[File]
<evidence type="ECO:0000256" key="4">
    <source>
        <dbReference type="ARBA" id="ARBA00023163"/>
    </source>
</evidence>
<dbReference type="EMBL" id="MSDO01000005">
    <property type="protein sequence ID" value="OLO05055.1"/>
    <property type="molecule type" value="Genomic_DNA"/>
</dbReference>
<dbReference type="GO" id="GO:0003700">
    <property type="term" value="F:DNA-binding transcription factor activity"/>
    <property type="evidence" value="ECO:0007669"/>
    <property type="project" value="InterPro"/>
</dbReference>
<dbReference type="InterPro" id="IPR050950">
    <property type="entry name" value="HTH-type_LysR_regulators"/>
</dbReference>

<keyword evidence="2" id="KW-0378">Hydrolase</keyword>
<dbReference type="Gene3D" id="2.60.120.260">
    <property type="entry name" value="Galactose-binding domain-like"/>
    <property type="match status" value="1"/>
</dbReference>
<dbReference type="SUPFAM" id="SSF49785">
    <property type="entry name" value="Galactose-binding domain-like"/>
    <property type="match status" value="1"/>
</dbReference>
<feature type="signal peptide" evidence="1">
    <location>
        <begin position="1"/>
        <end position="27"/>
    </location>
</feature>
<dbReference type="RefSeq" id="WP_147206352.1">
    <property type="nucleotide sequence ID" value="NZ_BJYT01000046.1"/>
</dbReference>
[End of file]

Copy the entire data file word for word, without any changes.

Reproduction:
<evidence type="ECO:0000256" key="4">
    <source>
        <dbReference type="ARBA" id="ARBA00023163"/>
    </source>
</evidence>
<dbReference type="EMBL" id="MSDO01000005">
    <property type="protein sequence ID" value="OLO05055.1"/>
    <property type="molecule type" value="Genomic_DNA"/>
</dbReference>
<dbReference type="GO" id="GO:0003700">
    <property type="term" value="F:DNA-binding transcription factor activity"/>
    <property type="evidence" value="ECO:0007669"/>
    <property type="project" value="InterPro"/>
</dbReference>
<dbReference type="InterPro" id="IPR050950">
    <property type="entry name" value="HTH-type_LysR_regulators"/>
</dbReference>

<keyword evidence="2" id="KW-0378">Hydrolase</keyword>
<dbReference type="Gene3D" id="2.60.120.260">
    <property type="entry name" value="Galactose-binding domain-like"/>
    <property type="match status" value="1"/>
</dbReference>
<dbReference type="SUPFAM" id="SSF49785">
    <property type="entry name" value="Galactose-binding domain-like"/>
    <property type="match status" value="1"/>
</dbReference>
<feature type="signal peptide" evidence="1">
    <location>
        <begin position="1"/>
        <end position="27"/>
    </location>
</feature>
<dbReference type="RefSeq" id="WP_147206352.1">
    <property type="nucleotide sequence ID" value="NZ_BJYT01000046.1"/>
</dbReference>